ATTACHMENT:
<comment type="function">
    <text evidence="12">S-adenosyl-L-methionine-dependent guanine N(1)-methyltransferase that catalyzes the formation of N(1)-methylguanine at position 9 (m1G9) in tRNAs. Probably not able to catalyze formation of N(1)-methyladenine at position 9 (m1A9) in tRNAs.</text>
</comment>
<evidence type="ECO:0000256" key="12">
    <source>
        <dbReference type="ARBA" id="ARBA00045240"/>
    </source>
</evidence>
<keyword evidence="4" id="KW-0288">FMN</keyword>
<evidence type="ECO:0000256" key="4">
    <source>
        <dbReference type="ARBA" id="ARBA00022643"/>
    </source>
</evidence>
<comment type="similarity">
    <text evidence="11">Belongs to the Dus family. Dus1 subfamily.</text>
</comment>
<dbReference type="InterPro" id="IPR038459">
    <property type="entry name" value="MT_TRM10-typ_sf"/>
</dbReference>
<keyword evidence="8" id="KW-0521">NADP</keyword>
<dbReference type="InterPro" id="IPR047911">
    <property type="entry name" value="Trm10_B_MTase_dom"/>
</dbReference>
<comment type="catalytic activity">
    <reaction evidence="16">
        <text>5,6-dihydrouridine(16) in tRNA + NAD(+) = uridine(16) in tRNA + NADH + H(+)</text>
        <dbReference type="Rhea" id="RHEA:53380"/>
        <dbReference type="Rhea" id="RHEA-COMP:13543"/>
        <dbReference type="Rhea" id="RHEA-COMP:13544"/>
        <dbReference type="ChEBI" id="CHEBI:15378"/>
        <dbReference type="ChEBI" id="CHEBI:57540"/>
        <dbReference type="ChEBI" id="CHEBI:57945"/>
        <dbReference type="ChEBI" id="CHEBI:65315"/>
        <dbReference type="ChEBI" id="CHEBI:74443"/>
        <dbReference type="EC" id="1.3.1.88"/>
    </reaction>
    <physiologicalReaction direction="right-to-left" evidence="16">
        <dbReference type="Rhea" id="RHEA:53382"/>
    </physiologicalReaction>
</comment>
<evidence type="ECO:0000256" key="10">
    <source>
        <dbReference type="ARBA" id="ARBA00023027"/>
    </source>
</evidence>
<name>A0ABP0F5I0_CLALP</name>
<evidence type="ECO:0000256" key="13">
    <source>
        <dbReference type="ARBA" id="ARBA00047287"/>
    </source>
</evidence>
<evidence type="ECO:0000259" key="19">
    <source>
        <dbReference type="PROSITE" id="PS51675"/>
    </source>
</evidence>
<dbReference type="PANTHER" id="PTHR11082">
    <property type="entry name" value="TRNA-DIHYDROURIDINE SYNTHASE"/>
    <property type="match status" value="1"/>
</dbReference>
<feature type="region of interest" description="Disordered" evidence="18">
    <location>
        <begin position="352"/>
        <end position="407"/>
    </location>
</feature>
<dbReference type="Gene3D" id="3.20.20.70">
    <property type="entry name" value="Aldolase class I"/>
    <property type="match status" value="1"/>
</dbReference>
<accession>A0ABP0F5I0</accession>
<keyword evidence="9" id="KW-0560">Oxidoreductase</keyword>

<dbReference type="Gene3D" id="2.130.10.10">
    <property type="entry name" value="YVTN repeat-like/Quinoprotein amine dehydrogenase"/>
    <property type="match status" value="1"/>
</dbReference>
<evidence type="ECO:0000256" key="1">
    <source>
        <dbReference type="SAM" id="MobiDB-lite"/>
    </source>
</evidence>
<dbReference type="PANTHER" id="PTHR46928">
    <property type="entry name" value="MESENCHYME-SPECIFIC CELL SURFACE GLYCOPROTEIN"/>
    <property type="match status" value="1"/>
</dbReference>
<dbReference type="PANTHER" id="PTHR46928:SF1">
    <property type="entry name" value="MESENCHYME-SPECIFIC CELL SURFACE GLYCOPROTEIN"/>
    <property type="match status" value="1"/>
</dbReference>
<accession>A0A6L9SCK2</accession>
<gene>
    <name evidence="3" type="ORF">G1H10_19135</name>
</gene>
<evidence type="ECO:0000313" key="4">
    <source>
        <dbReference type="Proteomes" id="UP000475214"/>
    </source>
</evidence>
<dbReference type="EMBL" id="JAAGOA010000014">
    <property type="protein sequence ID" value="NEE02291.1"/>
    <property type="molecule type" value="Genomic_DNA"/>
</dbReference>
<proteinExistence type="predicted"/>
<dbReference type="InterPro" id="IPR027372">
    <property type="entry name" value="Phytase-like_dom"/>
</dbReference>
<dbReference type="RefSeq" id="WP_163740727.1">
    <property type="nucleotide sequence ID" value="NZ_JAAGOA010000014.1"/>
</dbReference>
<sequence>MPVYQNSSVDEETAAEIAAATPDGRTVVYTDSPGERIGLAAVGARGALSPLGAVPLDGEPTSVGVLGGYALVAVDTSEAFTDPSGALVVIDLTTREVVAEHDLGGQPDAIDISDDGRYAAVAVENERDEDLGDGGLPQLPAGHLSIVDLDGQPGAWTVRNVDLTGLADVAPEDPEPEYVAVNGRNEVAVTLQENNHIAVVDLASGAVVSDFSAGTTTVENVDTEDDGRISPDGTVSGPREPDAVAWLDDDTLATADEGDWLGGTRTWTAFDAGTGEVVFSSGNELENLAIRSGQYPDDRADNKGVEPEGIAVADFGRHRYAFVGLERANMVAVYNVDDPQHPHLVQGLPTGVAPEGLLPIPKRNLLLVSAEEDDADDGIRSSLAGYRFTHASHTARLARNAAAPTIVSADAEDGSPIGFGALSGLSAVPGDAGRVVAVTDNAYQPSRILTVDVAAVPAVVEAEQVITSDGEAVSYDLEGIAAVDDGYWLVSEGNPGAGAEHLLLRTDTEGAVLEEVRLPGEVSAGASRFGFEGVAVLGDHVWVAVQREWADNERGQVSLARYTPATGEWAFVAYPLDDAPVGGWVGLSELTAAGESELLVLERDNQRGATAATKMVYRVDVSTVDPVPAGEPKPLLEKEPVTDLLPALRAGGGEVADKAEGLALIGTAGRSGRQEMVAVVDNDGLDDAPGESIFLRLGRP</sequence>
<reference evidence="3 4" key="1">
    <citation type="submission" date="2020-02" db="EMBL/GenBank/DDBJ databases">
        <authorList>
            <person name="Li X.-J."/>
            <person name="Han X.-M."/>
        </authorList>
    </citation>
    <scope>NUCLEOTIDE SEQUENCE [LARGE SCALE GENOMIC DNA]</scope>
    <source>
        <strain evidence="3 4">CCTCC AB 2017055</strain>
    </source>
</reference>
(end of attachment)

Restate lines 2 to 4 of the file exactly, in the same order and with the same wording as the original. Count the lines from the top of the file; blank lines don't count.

    <text evidence="12">S-adenosyl-L-methionine-dependent guanine N(1)-methyltransferase that catalyzes the formation of N(1)-methylguanine at position 9 (m1G9) in tRNAs. Probably not able to catalyze formation of N(1)-methyladenine at position 9 (m1A9) in tRNAs.</text>
</comment>
<evidence type="ECO:0000256" key="12">